The titles lead us into the muddy backlot of Pinewood Studios! Sorry, “Uganda.” It’s not exactly a convincing mock-up, and, it’s not the only time that Casino Royale can seem a little cheap (indeed, Casino Royale on the whole will feel fairly artificial, giving it all a slightly more cartoonish vibe than its successors). It’s a brief scene, so it’s easy to forgive the fakery. It’s not as easy to forgive the clunkiness of the writing as we’re inelegantly introduced to three major players here in quick succession: Mr. White, Le Chiffre, and Steven Obanno.

Let’s start with Steven Obanno, played with gusto and menace by Isaach de Bankolé. Obanno belongs to the Lord’s Resistance Army, though the film never specifies that detail in dialogue. Earlier drafts of the script did more to establish the bizarre religious ideology of that group (in the script, Obanno had a short anecdote about the child soldier who ends up playing pinball in the scene), but in the finished film, his “Do you believe in God, Mr. Le Chiffre?” is reduced to a non-sequitur that has nothing to do with anything. (It is a sample of what I call “trailer dialogue”–dialogue that sounds “cool” when taken out of context for a promotional video, but really means nothing at all in-context. I’ll be using this term a lot when we get to Quantum of Solace.)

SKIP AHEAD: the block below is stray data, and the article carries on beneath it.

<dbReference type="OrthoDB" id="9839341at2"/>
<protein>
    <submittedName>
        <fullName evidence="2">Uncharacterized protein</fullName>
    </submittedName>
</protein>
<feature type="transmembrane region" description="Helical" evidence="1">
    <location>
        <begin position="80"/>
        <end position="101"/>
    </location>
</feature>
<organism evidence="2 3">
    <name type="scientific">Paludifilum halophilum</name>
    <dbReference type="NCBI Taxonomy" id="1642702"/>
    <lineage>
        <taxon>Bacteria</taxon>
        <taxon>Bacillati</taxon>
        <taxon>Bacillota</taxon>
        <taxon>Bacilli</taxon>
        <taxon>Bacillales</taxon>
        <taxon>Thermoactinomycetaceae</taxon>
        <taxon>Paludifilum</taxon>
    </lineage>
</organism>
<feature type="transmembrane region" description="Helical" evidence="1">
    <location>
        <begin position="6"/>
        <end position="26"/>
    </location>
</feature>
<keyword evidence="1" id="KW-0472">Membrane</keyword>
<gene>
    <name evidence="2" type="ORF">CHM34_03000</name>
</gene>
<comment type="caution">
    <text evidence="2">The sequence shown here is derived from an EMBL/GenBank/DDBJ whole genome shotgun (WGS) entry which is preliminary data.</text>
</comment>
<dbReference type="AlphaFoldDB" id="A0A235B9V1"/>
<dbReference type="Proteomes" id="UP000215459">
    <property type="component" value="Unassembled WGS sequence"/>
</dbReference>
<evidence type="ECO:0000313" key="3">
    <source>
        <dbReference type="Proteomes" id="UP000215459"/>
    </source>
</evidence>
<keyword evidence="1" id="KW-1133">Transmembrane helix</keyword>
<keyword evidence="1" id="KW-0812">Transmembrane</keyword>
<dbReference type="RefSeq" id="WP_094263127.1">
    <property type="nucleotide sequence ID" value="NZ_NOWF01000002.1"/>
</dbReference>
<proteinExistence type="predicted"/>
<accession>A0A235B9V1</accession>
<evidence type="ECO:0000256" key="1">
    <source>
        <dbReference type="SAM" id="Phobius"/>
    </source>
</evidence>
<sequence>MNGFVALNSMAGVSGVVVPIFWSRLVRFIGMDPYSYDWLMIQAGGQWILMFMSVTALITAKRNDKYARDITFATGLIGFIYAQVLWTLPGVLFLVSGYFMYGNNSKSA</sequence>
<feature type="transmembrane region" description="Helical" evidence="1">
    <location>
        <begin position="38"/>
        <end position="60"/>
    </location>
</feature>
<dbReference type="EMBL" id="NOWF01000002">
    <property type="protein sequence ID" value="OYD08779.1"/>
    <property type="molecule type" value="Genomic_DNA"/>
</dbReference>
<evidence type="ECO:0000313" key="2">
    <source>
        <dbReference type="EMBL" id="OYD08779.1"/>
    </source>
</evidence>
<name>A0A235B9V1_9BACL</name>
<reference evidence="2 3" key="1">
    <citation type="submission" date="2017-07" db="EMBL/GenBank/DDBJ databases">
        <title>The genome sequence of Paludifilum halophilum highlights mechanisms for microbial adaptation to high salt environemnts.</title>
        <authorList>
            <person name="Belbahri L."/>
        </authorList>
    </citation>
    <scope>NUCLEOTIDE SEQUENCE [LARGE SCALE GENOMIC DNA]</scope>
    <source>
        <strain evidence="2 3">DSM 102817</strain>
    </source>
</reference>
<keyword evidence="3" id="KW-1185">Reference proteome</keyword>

Jesper Christiansen’s Mr. White gets some very fine material in the sequels, but in his introductory film, he is just a man in a suit. The dynamics of his organization (later films label this organization “Quantum,” which will later be retconned as being a cell/project of SPECTRE itself) and his relationship to Le Chiffre remain pretty ambiguous throughout Casino Royale. Does Le Chiffre work for Mr. White? Is Le Chiffre merely holding on to Mr. White’s money? The sequels suggest that Le Chiffre is a full-fledged member, but, on its own, Casino Royale might be read as suggesting that he’s independent. Certainly this scene indicates that they are peers, with the concluding shot of Mr. White staring after Le Chiffre hinting that Mr. White has his suspicions about Le Chiffre’s tactics.